The transfer of wealth from individuals to foundations resultant from the 1990s technology boom centred on Silicon Valley in the US has also played an important role in providing new funding resources for entrepreneurial social ventures. According to The Economist (2004) the number of charitable foundations registered in the US has risen from 22,000 in the early 1980s to 65,000 today. The same article noted that it has been estimated that the value of the wealth to be transferred in the US over the next 50 years will be more than the entire current global GDP (somewhere between £22 trillion and £72 trillion). Furthermore, new foundations such as that set up by Jeff Skoll the co-founder of eBay, often pursue a venture philanthropy approach that views giving as an investment and demands measurable social returns. Such an approach is highly congruent with socially entrepreneurial solutions to social issues.
Finally, there are several important institutional developments that have contributed to the growth in the supply side of social entrepreneurs. The most important of these has been the gradual spread of neo-liberal democracy across the globe. Since the early 1990s, most notably following the seismic shift in Eastern Europe after the collapse of the Soviet Union, there has been a steady increase in the number of democratically elected governments across the world. Whilst not all of these governments have proved to be effective, particularly in terms of economic policies, this shift towards a broad acceptance of the value of democracy has generally allowed social actors the space to operate in freedom and safety. For example, the inchoate Fair Trade movement in the Philippines had to function under severe military persecution throughout the 1970s and 1980s, with many of its organisers being jailed for their actions as ‘subversives’. Today, happily, the movement is thriving in a more democratic, though still far from ideal, environment.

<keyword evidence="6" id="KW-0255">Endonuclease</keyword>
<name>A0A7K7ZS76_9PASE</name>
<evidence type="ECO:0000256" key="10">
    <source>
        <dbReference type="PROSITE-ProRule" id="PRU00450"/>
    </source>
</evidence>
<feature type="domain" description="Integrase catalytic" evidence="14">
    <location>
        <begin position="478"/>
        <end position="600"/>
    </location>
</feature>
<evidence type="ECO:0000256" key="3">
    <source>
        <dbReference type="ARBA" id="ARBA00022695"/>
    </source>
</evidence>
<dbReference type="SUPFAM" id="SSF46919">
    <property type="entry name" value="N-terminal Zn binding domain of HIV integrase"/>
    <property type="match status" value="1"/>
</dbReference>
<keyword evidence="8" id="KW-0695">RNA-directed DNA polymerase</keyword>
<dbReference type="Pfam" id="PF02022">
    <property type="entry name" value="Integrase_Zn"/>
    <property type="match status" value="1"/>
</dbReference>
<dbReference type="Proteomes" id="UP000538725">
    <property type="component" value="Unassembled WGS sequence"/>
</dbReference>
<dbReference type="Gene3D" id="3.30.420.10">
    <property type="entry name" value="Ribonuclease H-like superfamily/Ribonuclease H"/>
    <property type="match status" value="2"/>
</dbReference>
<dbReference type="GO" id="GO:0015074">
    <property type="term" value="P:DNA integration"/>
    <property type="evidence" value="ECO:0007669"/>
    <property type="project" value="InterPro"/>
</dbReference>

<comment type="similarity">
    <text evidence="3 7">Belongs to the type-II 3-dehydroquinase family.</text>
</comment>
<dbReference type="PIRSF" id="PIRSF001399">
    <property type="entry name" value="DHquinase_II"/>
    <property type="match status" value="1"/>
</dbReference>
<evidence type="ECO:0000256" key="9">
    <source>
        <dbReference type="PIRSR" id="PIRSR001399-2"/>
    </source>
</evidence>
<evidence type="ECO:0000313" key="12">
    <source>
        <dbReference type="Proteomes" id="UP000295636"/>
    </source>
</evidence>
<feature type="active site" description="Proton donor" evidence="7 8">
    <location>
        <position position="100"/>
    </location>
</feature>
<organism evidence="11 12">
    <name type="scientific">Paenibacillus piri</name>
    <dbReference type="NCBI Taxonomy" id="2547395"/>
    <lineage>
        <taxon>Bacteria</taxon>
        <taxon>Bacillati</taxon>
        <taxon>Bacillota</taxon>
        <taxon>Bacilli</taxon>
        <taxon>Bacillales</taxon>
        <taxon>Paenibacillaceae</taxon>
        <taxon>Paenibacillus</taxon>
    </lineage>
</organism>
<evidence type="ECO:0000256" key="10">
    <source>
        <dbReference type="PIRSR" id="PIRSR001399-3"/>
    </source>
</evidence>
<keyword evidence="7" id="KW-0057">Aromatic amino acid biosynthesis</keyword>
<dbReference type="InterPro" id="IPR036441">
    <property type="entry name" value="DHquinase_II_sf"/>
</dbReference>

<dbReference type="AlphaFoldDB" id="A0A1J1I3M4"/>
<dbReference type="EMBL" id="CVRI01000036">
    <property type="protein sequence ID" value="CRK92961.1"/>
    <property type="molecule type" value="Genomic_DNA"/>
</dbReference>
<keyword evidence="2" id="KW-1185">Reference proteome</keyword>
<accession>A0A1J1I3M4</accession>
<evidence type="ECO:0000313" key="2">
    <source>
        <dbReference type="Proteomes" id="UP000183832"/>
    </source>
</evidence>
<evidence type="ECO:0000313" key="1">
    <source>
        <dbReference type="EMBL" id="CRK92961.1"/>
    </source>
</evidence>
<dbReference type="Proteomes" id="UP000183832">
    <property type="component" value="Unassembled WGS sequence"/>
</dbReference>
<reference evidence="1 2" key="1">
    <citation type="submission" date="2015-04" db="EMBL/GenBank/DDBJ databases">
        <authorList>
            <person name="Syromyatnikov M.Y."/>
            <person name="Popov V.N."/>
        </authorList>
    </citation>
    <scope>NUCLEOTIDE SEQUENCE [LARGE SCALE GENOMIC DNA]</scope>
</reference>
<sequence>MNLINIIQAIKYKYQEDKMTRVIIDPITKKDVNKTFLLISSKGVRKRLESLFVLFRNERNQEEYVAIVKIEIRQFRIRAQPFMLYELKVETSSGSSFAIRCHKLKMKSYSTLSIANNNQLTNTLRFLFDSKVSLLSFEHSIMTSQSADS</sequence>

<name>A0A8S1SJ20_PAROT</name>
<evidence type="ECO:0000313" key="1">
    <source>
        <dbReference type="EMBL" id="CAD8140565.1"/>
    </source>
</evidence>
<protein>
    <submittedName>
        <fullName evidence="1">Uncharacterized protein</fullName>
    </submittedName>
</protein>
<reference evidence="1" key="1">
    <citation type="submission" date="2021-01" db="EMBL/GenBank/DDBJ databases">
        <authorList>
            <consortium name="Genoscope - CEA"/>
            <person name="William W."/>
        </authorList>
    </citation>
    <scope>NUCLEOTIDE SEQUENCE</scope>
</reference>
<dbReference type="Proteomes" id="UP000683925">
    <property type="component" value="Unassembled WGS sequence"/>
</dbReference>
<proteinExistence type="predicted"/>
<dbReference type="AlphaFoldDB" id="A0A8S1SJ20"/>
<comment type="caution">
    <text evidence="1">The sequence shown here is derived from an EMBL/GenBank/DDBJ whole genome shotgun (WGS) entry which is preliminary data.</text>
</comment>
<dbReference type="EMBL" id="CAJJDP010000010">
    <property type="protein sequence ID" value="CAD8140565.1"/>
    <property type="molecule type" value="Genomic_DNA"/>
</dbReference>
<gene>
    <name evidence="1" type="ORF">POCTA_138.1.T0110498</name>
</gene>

Internationally, the development of social entrepreneurship has also been given other institutional support, most notably by Ashoka, the Schwab Foundation and the Skoll Foundation. An ex-McKinsey and Company consultant, Bill Drayton, started Ashoka in 1982. Ashoka identifies ‘fellows’ around the world and provides a powerful network of supporting opportunities. The venture started in India and has subsequently expanded to the rest of Asia, Latin America, Africa and, more recently, to the US (in 2000) and in Continental Europe (in 2003). Today, Ashoka supports more than 1,400 fellows in 48 countries. The Schwab Foundation grew out of the World Economic Forum (WEF) in 2001 and aims to publicise social entrepreneurship while offering practical support to social entrepreneurs via a stipend and access to the business and political elite at its annual World Summit in Social Entrepreneurship and the WEF’s annual meeting in Davos, Switzerland. Finally, the Skoll Foundation, based in California, also celebrates social innovation that challenges conventional paradigms to generate social value via a substantial grant programme.